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Publish Now or Perish Later

by Michel Fortin

Strangely, after it has proven itself to be a leading marketing tool, ezine publishing is still one of the most underutilized online business building methods. Beyond the fact that it is efficient and cost-effective, the intimacy of email provides ecommerce merchants with an extraordinary advantage over offline, more traditional forms of marketing communications.

Agreeably, email is still in its infancy and there's still a lot of ground to cover. First, email will become more effective as time goes on, especially once "spam" becomes a nonissue -- not because it is unethical, tasteless, unprofessional, illegal (for some) and all the other negative adjectives associated with spam, but because it is simply not profitable in the long term.

But second, new and interactive technologies are now being developed that will make ezine publishing an even more effective marketing tool in the coming years if not months. We have barely scratched the surface in terms of harnessing the power of email let alone the web, and the need to start using this yet greatly untapped resource is overwhelming.

Where the marketer's axiom used to be "publish or perish," the advent of the Internet has changed it to "publish now or perish later." In fact, the web used to be a place that embraced (and even fostered) change. But soon it will become a crucible consisting of only those who create it, therefore leaving the slow starters behind# Way behind.

Nevertheless, having one's own newsletter (or at the very least a regularly published mailing to an opt-in subscriber-base) is a powerful way to attract not only prospects but also referral sources, affiliates and centers-of-influence. It is powerful in that a newsletter doesn't outright promote one's company or product, but one's expertise and value in the marketplace.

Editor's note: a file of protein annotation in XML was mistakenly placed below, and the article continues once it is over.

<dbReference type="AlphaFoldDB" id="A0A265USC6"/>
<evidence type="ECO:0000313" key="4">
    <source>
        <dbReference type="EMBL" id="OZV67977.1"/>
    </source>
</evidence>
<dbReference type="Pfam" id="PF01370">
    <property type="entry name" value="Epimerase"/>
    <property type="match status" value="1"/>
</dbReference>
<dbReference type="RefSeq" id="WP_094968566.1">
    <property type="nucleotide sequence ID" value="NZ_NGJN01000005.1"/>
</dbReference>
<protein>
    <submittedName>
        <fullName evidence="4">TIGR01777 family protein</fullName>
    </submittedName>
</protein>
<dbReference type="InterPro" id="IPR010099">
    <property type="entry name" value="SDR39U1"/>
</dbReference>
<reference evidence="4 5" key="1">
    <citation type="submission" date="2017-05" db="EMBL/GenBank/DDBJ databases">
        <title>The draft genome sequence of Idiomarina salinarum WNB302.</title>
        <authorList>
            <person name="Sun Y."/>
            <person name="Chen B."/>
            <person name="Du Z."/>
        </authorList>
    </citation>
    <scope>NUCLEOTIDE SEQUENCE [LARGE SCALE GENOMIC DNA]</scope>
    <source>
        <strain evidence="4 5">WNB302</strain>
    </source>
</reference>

A newsletter is often more effective than an advertisement or brochure because the publisher is demonstrating its expertise in its particular field rather than stating it outright. Similar to public relations for example, ezine publishing is sometimes more effective because it comes from an apparently objective third party -- in other words, like a newspaper reporter's article a newsletter reads more like an educational tool rather than some self-serving commercial.

And therein lies the key: People are constantly bombarded with commercial messages everywhere they go -- especially online. But a constant supply of solid information that attempts to educate readers rather than promote something to them will place a higher degree of credibility in the prospect's mind on the company from which the information originates.

As my mentor in the professional speaking business once told me, "Don't be a speaker, be an expert who speaks. Don't be a consultant, be an expert who consults. Don't be a writer, be an expert who writes." I would add: "Don't be a online merchant, be an expert in the field (or on the product) one merchandises." Essentially, be an expert or a consultant, not a retailer.